If you think about the future of your family business and the direction it is taking, it is important to ask yourself a number of serious questions.
The most important questions concerning growth are:
- How do we achieve growth?
- How do we control the growth?
- How do we know when and how to adapt the business in order to keep pace with the growth?
When formulating a growth plan, a number of things are important, especially for family businesses:
- Are all family members in agreement with the growth strategy? If not, how can we ensure that they support us?
- Have we incorporated sufficient (or too much) outside influence in our growth strategy, so we are sure that we have made the most of our opportunities?
- How should we include non-family members in our plans?
- Should we review our existing succession plan and family charter to account for our growth strategy?
Increasing profit is certainly not the worst reason for wanting to grow, but in most cases it is not necessarily the best or most important reason. The larger the business, the greater the chances of increased complexity and increased costs, resulting in an inevitable loss of control. This will especially be keenly felt in a family business.
Most businesses grow organically. When you start from scratch, however, it may take a lot of time and effort to gain a foothold in your market.
Companies with a strong brand have a head start, but they also have to work hard to safeguard the continuity of their business. Another way of achieving growth is by means of acquisitions, thus by taking over an existing company to complement your own business.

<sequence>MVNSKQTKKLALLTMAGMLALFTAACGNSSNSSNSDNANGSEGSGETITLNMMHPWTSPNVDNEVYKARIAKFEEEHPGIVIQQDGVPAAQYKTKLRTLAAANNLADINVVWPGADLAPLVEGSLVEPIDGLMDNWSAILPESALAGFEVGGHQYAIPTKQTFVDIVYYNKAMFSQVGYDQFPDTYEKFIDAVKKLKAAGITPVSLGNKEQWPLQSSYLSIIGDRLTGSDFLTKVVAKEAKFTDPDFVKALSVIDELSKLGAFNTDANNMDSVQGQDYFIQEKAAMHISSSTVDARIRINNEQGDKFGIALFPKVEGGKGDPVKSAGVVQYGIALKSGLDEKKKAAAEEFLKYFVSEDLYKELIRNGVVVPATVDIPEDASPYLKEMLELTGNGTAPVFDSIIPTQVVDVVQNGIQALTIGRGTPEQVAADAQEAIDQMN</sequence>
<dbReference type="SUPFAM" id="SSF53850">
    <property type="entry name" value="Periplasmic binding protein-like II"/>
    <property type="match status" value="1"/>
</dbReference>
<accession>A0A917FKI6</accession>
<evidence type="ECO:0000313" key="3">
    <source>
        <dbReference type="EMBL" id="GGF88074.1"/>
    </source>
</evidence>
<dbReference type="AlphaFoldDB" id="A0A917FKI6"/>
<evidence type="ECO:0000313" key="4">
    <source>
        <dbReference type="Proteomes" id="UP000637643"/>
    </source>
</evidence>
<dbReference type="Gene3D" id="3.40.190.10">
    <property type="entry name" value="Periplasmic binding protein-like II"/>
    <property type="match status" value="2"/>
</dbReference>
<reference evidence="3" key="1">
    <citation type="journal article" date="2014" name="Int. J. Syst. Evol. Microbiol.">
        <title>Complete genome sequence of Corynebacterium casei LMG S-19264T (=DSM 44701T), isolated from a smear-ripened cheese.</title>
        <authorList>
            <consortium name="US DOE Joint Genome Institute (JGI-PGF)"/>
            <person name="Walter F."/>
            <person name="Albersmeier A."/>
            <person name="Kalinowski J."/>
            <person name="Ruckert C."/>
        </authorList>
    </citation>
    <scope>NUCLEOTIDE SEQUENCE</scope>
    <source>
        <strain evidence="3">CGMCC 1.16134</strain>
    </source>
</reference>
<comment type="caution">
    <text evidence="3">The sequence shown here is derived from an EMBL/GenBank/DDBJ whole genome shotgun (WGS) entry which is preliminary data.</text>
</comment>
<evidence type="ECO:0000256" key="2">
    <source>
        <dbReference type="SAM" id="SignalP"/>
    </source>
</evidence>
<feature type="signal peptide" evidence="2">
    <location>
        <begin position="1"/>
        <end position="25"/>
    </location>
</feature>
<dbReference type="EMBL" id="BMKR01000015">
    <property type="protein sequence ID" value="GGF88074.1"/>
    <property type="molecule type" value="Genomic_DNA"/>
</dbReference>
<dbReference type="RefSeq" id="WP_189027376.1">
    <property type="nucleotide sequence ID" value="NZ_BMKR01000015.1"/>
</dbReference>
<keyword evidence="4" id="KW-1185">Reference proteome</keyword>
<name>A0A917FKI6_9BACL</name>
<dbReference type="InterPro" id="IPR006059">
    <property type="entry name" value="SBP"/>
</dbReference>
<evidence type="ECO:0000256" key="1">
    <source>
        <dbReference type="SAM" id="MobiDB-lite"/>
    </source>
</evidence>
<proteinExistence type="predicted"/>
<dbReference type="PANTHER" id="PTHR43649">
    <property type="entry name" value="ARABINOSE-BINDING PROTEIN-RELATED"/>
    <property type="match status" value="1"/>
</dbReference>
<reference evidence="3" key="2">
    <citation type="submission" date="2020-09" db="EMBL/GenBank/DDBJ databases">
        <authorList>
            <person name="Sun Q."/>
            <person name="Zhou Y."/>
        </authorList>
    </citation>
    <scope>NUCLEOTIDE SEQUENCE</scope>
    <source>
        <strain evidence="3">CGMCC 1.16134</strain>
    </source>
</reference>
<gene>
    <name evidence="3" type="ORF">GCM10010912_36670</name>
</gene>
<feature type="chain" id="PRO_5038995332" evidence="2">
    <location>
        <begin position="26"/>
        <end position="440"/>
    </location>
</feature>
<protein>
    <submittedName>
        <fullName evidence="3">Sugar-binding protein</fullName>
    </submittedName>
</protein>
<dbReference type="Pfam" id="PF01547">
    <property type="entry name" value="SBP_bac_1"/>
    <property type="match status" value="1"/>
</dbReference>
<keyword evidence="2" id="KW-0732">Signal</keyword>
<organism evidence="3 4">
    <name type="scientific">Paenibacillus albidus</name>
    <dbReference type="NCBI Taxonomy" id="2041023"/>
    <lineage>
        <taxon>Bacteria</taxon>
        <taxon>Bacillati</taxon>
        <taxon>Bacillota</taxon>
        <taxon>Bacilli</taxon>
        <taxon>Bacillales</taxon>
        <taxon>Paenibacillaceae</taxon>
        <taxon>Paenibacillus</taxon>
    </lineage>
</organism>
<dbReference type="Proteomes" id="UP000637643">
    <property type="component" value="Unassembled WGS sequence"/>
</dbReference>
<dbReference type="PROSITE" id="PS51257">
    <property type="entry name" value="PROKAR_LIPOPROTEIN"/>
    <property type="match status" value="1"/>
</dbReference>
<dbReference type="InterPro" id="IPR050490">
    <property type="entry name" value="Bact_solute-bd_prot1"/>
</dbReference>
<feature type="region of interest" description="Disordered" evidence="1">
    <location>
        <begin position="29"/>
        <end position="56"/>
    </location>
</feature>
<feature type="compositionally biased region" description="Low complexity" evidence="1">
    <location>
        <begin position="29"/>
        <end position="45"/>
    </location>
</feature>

Whichever path you choose, to realize sustainable growth it is crucial that you understand the market and gather the right people around you in order to create a business plan and supply the products and services that the market requires. Subsequently, it is essential that you have the right systems, processes and control mechanisms in place to support growth.
In a growing business, the day-to-day management should perform regular evaluations to ensure that the business can continue to fulfill its objectives. Based on this evaluation, often with the aid of an external review, a plan can be formulated for future growth.
In order to determine when a growing business needs to be adapted, it is important that you have access to both benchmark data about your competitors and other market data.
How can we be of assistance to you?
KPMG has interdisciplinary teams that can help you develop a growth strategy and ensure its effective implementation.
- Corporate Finance advice – for example, strategic advice and services in the field of deal management during acquisition, sale, mergers and acquisitions, private equity strategies, valuations and fairness statements, structured financing and leveraged financing.
- Transaction Services support – due diligence for transactions, including acquisition, sale, refinancing and initial public offerings.
- Tax advice – how to structure transactions in the most tax-effective manner, advice on the tax consequences of the various alternatives (corporate income tax, payroll tax and social security contributions, VAT and personal income tax).
- Restructuring advice – we have a restructuring team that meets regularly with companies to examine how the cash flow and working capital can be increased, so that resources can be made available to implement the growth strategy.
We can also advise on international expansion and government grants. We can inform you about the many government subsidies and support programs available, so that you can start exporting, enter into joint ventures or open a branch abroad.
- Valuations – we can assist you with valuations for transactions, irrespective of whether you are the buyer or the seller.
Our services are very useful for achieving and managing growth, but in our experience family businesses can only grow if the family component is effectively included in the policies. Otherwise, the growth may be hampered or even decrease. The success of your growth strategy is also dependent upon important issues such as succession, ownership and governance of both the family and the business.